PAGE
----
Over 50 million home improvement enthusiasts may need to focus more on how-to fix their credit scores after Home Depot’s credit card data was stolen from its network. Reports, again, point directly to Russian hackers who allegedly posted customer’s account information as well as their addresses and zip codes to a black market dark site.
And along the way it became an unflattering tale of little fish takes big fish as the high-stakes caper left global security specialists baffled as to how the breach could have gone undetected for so long by one of the world’s major DIY retailers. Back in 2008, says the New York Times, a few IT employees had alerted senior executives that guppies were, in fact, circling the waters. But like most sharks, executives did not seem too concerned at the time; instead choosing to depend on antiquated antivirus software for protection.
In 2012, the big fish at Home Depot relied on a shady IT specialist, Ricky Joe Mitchell, who was later sent to federal prison for four years, says Forbes. Before landing the Home Depot job, Mitchell had gotten the axe for deactivating his former employer, the oil and gas giant EnerVest, system for approximately 30 days. Other Home Depot IT staff told Forbes that they saw the very sophisticated theft coming years ago. And they also told Forbes that they had been trying to get top executives to invest in “new software and training,” but were told: “We sell hammers.”
It wasn’t until after the 2013 Target breach when Home Depot’s chief executive, Frank Blake, hired some security experts to develop a game plan on how-to protect the home improvement chain from any potential threats, a former IT employee told the New York Times. Voltage Security, a California-based company, had not started implementing "the more secure system" until April 2014, says the New York Times.
By that time, the data breach was already underway. Several reports confirm that hackers had been penetrating the network for approximately five months. According to the New York Times, the launch of Home Depot’s “new encryption was not completed until last week”. It also was last week when Home Depot announced that they were investigating whether or not the network had been penetrated by hackers.
“Protecting our customers’ information is something we take extremely seriously, and we are aggressively gathering facts at this point while working to protect customers,” Home Depot Spokeswoman Paula Drake told the Huffington Post. “If we confirm that a breach has occurred, we will make sure customers are notified immediately.”
Home Depot also told the Huffington Post “that it is working with banks and law enforcement to investigate”. But blogger and cyber security expert Brian Krebs— who also told the world about the Target data theft as a former Washington Post reporter— had started writing about the breaking news story as early as September 2. According to Krebs, "multiple banks" had witnessed concrete proof that indicated hackers had swiped customer information from Home Depot. On the same day, Home Depot had posted the following message on its website:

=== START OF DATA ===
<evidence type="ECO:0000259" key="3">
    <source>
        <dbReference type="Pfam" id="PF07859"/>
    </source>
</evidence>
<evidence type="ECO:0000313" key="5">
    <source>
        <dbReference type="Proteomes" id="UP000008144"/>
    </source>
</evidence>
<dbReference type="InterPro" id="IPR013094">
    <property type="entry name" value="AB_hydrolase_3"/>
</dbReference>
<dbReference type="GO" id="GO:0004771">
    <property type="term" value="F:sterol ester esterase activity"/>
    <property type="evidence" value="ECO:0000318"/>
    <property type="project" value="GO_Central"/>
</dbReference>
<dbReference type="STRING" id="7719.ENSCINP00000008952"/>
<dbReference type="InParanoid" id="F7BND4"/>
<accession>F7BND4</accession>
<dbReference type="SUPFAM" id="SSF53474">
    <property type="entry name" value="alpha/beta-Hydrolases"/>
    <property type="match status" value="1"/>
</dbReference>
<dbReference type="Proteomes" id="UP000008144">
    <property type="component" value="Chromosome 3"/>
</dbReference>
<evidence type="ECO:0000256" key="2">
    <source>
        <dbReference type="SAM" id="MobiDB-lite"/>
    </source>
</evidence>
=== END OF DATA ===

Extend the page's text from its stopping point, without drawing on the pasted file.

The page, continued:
“If we confirm a breach, we will offer free identity protection services, including credit monitoring, to any potentially impacted customers.”
It was not until September 8 when Home Depot announced that the company had been hit by hackers. Three weeks later, Home Depot told reporters that all malware was removed from its network. In addition, the company told Forbes that “the malware used in the attack has not been seen in previous attacks, describing the malware as ‘unique’ and ‘custom-built’". The problem is, according to Forbes, is that Home Depot’s story did not add up.
And remember the company’s plans to implement a more secure system? Well, Voltage Security’s work has been completed and the new system has been added to all of the U.S. locations. According to Forbes, Home Depot also plans to install “CHIP and PIN technology” to additional locations. And while customers may not be able to count on getting the real truth, they can depend on yet another apology from the world’s sea of predators:
“We apologize to our customers for the inconvenience and anxiety this has caused, and want to reassure them that they will not be liable for fraudulent charges,” Frank Blake, Home Depot’s chairman and CEO, told the Huffington Post.
On September 23, Home Depot finally sent an e-mail to its customers; four weeks after their investigation, over five months after the cyber-attack started, and over almost seven years since their IT employees warned them of a potential attack (Full Disclosure: I am a Home Depot customer; so I received the e-mail too.).
According to Krebs, Russian and Ukrainian hackers are behind the attack. Customer’s information is posted on a website that has ties with the Lampeduza Republic, says the Huffington Post. In his latest blog post, Krebs explained how the credit cards were listed under “European sanctions” and “American sanctions.” According to Forbes, it was a clear sign that the attack was a revenge plot because of the Western sanctions on Russia for its recent actions against the Ukraine. Forbes added that the amount of data stolen makes the Home Depot attack the largest high-tech theft from a major retailer in history “even larger than Target’s 40 million card breach”.